Members of The Source Church, a CRC congregation outside Miami, Fla., were busy in the days before Hurricane Irma, which was still packing winds up to 130 m.p.h., when it struck their community.
Working as a team, they helped area residents fasten shutters on their homes to protect windows from the storm. They also made sure vulnerable people in their neighborhood had resources such as water to help get them through what they expected would be serious devastation.
Early on, forecasters were predicting the hurricane would make a direct hit on the Miami area, said Cindy Terpstra, administrator of the church that counts people from the Caribbean among its members.
“We’re grateful that we missed much of the damage and didn’t get the brunt of it, although we had strong winds and rain, and there are a lot of trees down,” she said.
Others across Florida weren’t so fortunate and are now cleaning up after the storm made its way through the Florida Keys, leveling mobile home parks and ripping apart businesses, and then swept up the western coast of the state, leaving billions of dollars of damage in its wake. As authorities are now surveying and cleaning up the damage, they say the death toll in Florida from Irma has risen to 22.
In Pembroke Pines, home to The Source Church, their challenge now is to help people remove shutters and especially to connect with members who may have had loved ones affected by Irma in the Caribbean, which, at category 5 strength, caused devastation on islands such as St. Martin and Barbuda and made a direct hit on Cuba, where it killed at least 11 people and damaged nearly every region of the island, including parts of Havana’s historic district.
“We don’t know for sure how our people were affected, but we will be talking to them. They have connections with Haiti and Antigua,” said Terpstra.
Meanwhile, said Terpstra, she is suggesting to church members that they donate to help support the relief efforts of World Renew, which will be responding to Irma as well as to Hurricane Harvey, which only two weeks ago led to more than 60 deaths and substantial flooding and property destruction in Texas and Louisiana.
“We know what a good job World Renew does and how it is committed to helping people who otherwise may not receive the help they need,” said Terpstra.
In Florida, World Renew Disaster Response Services is monitoring the situation, and regional managers are connected at the local, state, and federal levels.
Local churches are being contacted to identify families most severely affected. Plans are also underway to respond to needs in Houston after Hurricane Harvey, said Bob Laarman, director of DRS, who is working on assessments in Texas now.
In the Caribbean, the International Disaster Response team linking working with local organizations to determine how best to respond to the people in greatest need.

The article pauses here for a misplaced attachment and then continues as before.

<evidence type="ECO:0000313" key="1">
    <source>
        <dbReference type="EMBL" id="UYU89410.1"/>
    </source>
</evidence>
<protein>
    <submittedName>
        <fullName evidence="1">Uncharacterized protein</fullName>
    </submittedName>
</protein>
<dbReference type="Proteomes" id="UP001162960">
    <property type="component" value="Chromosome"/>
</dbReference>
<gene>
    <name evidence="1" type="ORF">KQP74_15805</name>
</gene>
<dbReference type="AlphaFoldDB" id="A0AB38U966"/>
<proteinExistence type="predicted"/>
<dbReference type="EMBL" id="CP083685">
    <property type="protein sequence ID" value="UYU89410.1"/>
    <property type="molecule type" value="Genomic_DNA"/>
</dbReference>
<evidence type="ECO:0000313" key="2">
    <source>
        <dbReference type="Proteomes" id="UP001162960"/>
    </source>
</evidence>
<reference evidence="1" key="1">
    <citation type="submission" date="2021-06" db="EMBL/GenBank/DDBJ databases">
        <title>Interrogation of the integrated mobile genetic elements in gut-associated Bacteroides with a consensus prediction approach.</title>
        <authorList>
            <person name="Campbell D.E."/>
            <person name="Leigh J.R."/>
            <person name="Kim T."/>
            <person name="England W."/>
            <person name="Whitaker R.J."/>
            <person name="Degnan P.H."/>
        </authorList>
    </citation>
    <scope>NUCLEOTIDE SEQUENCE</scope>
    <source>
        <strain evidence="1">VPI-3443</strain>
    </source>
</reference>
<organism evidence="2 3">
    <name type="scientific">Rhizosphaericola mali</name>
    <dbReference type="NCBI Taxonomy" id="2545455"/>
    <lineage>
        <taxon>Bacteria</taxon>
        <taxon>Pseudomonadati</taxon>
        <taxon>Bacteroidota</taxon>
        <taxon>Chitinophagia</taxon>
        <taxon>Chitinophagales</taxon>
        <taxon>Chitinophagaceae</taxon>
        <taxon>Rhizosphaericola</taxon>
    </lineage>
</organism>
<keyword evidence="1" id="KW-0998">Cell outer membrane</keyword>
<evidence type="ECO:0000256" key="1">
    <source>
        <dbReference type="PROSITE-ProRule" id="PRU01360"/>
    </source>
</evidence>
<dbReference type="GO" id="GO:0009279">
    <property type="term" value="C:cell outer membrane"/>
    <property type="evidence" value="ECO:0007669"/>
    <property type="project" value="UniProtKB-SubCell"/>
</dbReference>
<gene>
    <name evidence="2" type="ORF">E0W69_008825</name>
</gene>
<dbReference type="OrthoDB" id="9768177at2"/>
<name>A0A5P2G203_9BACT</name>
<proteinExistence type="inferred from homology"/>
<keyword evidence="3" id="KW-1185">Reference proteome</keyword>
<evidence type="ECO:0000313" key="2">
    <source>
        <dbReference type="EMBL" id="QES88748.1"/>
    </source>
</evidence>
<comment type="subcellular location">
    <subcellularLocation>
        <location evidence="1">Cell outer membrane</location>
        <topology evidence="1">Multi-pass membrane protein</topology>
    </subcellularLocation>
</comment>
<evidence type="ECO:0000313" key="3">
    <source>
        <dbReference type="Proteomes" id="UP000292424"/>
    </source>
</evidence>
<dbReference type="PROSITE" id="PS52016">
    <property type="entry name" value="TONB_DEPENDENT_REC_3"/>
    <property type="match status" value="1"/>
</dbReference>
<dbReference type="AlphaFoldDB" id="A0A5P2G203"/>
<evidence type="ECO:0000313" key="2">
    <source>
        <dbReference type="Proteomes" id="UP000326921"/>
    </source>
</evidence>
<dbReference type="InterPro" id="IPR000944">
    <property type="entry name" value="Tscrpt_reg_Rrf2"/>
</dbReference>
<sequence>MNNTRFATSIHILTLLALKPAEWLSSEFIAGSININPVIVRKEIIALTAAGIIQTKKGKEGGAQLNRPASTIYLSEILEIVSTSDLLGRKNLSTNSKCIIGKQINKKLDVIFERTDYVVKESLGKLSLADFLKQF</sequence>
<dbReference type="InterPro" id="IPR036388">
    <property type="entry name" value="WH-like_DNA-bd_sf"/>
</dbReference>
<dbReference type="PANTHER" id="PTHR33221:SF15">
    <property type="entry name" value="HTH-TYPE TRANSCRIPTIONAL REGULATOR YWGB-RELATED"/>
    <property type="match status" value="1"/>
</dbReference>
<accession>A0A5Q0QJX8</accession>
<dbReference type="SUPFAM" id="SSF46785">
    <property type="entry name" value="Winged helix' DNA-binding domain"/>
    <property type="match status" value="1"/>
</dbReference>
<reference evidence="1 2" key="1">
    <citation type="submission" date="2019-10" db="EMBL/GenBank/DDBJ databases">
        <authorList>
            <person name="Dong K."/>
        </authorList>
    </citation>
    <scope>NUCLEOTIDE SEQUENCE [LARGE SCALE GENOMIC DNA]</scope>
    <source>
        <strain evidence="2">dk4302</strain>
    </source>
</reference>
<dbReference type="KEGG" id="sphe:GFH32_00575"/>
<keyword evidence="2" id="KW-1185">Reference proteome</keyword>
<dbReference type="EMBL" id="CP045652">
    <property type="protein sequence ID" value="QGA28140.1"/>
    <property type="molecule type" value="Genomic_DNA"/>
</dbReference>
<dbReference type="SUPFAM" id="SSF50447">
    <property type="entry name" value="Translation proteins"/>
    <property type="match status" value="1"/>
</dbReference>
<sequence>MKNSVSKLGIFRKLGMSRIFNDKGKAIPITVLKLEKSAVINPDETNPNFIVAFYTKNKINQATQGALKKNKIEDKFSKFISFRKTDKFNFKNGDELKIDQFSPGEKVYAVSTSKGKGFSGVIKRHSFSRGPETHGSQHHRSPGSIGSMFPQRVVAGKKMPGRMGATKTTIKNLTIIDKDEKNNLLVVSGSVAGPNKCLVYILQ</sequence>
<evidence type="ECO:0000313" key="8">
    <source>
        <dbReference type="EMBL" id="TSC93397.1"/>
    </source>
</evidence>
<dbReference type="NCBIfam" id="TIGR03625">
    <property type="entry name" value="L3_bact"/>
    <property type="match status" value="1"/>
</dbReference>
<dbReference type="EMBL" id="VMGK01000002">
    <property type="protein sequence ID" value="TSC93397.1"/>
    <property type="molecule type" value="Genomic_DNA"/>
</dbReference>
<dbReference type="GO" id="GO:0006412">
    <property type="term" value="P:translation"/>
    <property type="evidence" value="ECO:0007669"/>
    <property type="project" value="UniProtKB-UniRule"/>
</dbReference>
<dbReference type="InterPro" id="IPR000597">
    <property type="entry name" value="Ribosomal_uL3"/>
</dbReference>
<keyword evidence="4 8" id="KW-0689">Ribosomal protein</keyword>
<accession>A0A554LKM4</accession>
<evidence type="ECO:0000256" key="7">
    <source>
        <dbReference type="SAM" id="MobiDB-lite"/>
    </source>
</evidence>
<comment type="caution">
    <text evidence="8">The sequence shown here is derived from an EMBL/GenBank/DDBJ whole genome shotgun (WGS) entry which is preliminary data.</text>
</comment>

Jacky Chéry, national coordinator of Perspectives Reformées Haiti, a ministry of Back to God Ministries International, said Haiti escaped much of the wrath of Irma.
“By the grace of God we are all safe and sound. In Port-au-Prince, we just received some rains like normal rain,” he said.
In the northwest area (Port-de-Paix), however, Chéry indicated that Irma’s impact was more severe: “Our Bible course students and some church partners report the loss of livestock and gardens that have been destroyed in their community.”
In the past weeks, millions of people have waited anxiously, paying close attention to media reports as the hurricanes gathered steam and headed their way.
“Our heart breaks for the people affected by Hurricanes Irma and Harvey . . . and we pray and prepare for the needs of families who are beginning to rebuild,” says Kenneth Kim, World Renew’s director of Disaster Response and Rehabilitation.
“As we are called to be the hands and feet of Christ to this world, we look to the next few days and months as we prepare to help those most severely affected.”
In addition to responding to Hurricane Irma, World Renew is helping families in southern Asia, where flooding is affecting 40 million people.
Jason Van Horn, chair of the geography department at Calvin College, has been carefully following recent storms as they gathered force off the coast of Africa and then headed west, swirling and spinning on powerful paths of destruction.
“It is unprecedented, what we are seeing,” he said. “Irma was just enormous,” and it could have caused even more damage than it has, he said.
As Christians, he said, it is important to respond to people in need after storms such as these. At the same time, it is important to be asking questions about the effects that weather patterns may be having by warming the oceans and playing a role in churning up such storms.
“We need to be observant. After all, we are called to be stewards of God’s creation, to all that God has provided,” said Van Horn.
Members of Sunlight CRC in Port St. Lucie, on the eastern coast of Florida, were also busy in the days before Irma hit, helping area residents protect their homes.
In a message he sent to CRC Communications, Gary Tenpas of Sunlight Community CRC said he appreciated being part of the group from his congregation that went out to help neighbors.
“Led by Pastor [Scott] Vander Ploeg, we were able to help secure over 25 homes. It was a great time of fellowship and sharing,” he said.
Port St. Lucie also missed the full brunt of Irma, but being a community together and responding to the needs of the neighborhood before they really knew what was in store made a difference.
One church member posted on Facebook Tuesday: “We made it through this together! Our church family helped one another and those in need to get ready for the storm. This is how the family of God is meant to be! ‘Let us not love with words or speech but with actions and in truth’ (1 John 3:18).”
Watch a short video posted by Sunlight Community Church on its Facebook page: https://www.youtube.com/watch?v=E1vvKpSK0Bo.